I would welcome a small claims process with the Copyright Office.  Many individual creators can do nothing about infringement of their works because the cost of bringing suit in federal court outstrips any possible recovery. They need a practical alternative.

Of course, both of these are just general proposals, and we don’t yet know how they will develop.  As they say, the devil is in the details.

I would also like to see the Copyright Act amended to provide authors with an attribution right to require that their names accompany their works.  Such a right would provide authors with the credit they deserve, and would also help users locate authors and reduce instances of ‘orphan works.’  The US is required by international treaties to have such a right, but our current law is inadequate.”

Dennis Crouch, Associate Professor of Law at University of Missouri and founder of the Patently O blog:

“One legislative change is found in the Separation of Powers Restoration Act that is likely to be re-introduced early in the next term.  The proposal passed the House in 2016 and is likely to now be ready to pass the Senate.  The one-page bill simply adds the words “de novo” into the Administrative Procedure Act (APA). Under the new law, any appeal from an agency under the APA would require de novo review of ‘all relevant questions of law, including the interpretation of constitutional and statutory provisions.’  Many of the recent Federal Circuit decisions have been based upon deference given to USPTO legal conclusions — the change re-opens debate on all of these issues and substantially weakens USPTO authority.”

Dennis Karjala, Jack E. Brown Chair and Professor of Law at Sandra Day O’Connor College of Law at Arizona State University, and Faculty Fellow of the Center for Law, Science, & Innovation:

“I would like a repeal of the Sonny Bono Copyright Term Extension Act. That will never happen, because the protectionists have control over both House and Senate Judiciary Committees, which is where copyright and patent laws must go.

I would like SCOTUS to admit error in the Feist decision. The Court should abandon the interpretation that reads both originality and creativity (neither term is in the Constitution) as necessary conditions for attachment of copyright, and while they’re at it, they should provide a more limited interpretation of ‘compilation.’  Many courts follow Feist, in an effort to give some protection for compilations that are expensive to create but cheap to copy.  In the extreme case, I would not be surprised to see a court decide that copyright covers auto design, because cars are a collection of pre-existing pieces (steering wheel, radio, tires, spark plugs, etc.).”

Eric Goldman, Director of the High Tech Law Institute at Santa Clara University and founder of the Technology & Marketing Law Blog:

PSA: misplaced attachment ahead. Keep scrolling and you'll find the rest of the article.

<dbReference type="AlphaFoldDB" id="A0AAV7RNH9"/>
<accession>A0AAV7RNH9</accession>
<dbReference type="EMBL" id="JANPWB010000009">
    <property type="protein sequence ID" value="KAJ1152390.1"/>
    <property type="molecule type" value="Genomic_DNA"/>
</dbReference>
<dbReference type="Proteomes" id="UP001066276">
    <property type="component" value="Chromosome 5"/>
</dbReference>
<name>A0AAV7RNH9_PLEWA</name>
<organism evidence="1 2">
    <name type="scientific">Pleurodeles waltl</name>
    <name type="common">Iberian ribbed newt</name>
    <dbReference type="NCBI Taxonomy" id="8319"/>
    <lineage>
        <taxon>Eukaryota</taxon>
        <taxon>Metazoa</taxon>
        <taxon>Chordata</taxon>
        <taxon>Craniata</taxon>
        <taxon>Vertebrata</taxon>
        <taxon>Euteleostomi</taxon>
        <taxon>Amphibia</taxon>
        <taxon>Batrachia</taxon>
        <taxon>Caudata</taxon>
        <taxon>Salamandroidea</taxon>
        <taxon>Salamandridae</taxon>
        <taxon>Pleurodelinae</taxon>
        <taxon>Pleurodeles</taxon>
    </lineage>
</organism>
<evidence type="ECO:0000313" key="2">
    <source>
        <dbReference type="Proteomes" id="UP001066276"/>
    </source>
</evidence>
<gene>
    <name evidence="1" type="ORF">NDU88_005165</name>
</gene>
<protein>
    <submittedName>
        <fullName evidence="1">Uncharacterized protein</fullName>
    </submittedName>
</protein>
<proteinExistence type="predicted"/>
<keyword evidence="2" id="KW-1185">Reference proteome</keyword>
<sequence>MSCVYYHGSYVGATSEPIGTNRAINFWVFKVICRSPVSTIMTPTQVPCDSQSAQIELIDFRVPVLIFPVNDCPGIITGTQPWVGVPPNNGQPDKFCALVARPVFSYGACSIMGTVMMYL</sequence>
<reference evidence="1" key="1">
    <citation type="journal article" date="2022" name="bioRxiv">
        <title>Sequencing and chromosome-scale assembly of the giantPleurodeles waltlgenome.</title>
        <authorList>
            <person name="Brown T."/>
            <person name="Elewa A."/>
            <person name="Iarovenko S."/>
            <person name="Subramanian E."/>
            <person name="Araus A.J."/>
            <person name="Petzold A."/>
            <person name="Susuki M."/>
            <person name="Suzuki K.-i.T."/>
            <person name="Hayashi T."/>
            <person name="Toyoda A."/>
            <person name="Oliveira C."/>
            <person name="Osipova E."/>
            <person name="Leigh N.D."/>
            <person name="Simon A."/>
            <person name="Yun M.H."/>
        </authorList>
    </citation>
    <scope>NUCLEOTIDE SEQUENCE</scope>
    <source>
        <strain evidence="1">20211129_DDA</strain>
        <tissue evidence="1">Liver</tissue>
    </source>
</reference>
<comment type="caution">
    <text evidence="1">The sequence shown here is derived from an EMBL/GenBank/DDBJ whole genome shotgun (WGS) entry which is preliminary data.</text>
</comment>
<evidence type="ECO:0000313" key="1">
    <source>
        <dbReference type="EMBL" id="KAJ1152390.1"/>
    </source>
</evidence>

“I’m not sure what IP issues Congress will prioritize this session. Like many areas of the law, lobbyists routinely dominate Congress’ agenda-setting for IP. If lobbyists are somehow curbed as part of a so-called “drain the swamp” move, then it’s possible that IP will take a back seat to other Congressional priorities. If, on the other hand, lobbyists gain even more influence than they’ve had in the past (and early signs suggest that the Trump presidency will be a golden era for lobbying), then expect to see continued and more aggressive rent-seeking by IP owners. This is particularly likely in the copyright area, where major copyright owners always seem to have a endless wishlist of ways Congress can give them more rights.”

Raj Abhyanker, founding partner of LegalForce/Trademarkia, and former economic policy adviser to the Chief Technology Officer of the White House for the America Invents Act:

“My only request at the moment would be for patent owners to file video/multimedia provisional applications in order to get a filing date instead of ones requiring written specifications.”

So what will the 115th Congress propose in the area of intellectual property? Stay tuned. On this — and every other issue — we’re all watching.

HEATHER A. SAPP is the Senior Trademark Attorney at LegalForce RAPC. Prior to joining LegalForce, Heather was a Trademark Examining Attorney at the U.S. Patent & Trademark Office for more than a decade, and before that she was a Legal Fellow for the House of Representatives Judiciary Committee Subcommittee on Courts, the Internet, and Intellectual Property under then-Ranking Member Congressman Howard Berman. She received her JD from Arizona State University College of Law, where she was a Center for Law, Science, & Technology Scholar. She also holds an LLM in Intellectual Property with High Honors from George Washington University School of Law. Heather is a popular speaker on the writers’ conference circuit, speaking on intellectual property issues for authors under her Young Adult fiction pen name, Amanda Brice

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HEATHER A. SAPP, is the Senior Trademark Attorney at LegalForce RAPC. Prior to joining LegalForce, Heather was a Trademark Examining Attorney at the U.S. Patent & Trademark Office for more than a decade. Prior to joining the USPTO, she was a Legal Fellow for the House of Representatives IP Subcommittee. She is also a popular speaker on the writers’ conference circuit, speaking on intellectual property issues for authors under her Young Adult fiction pen name, Amanda Brice.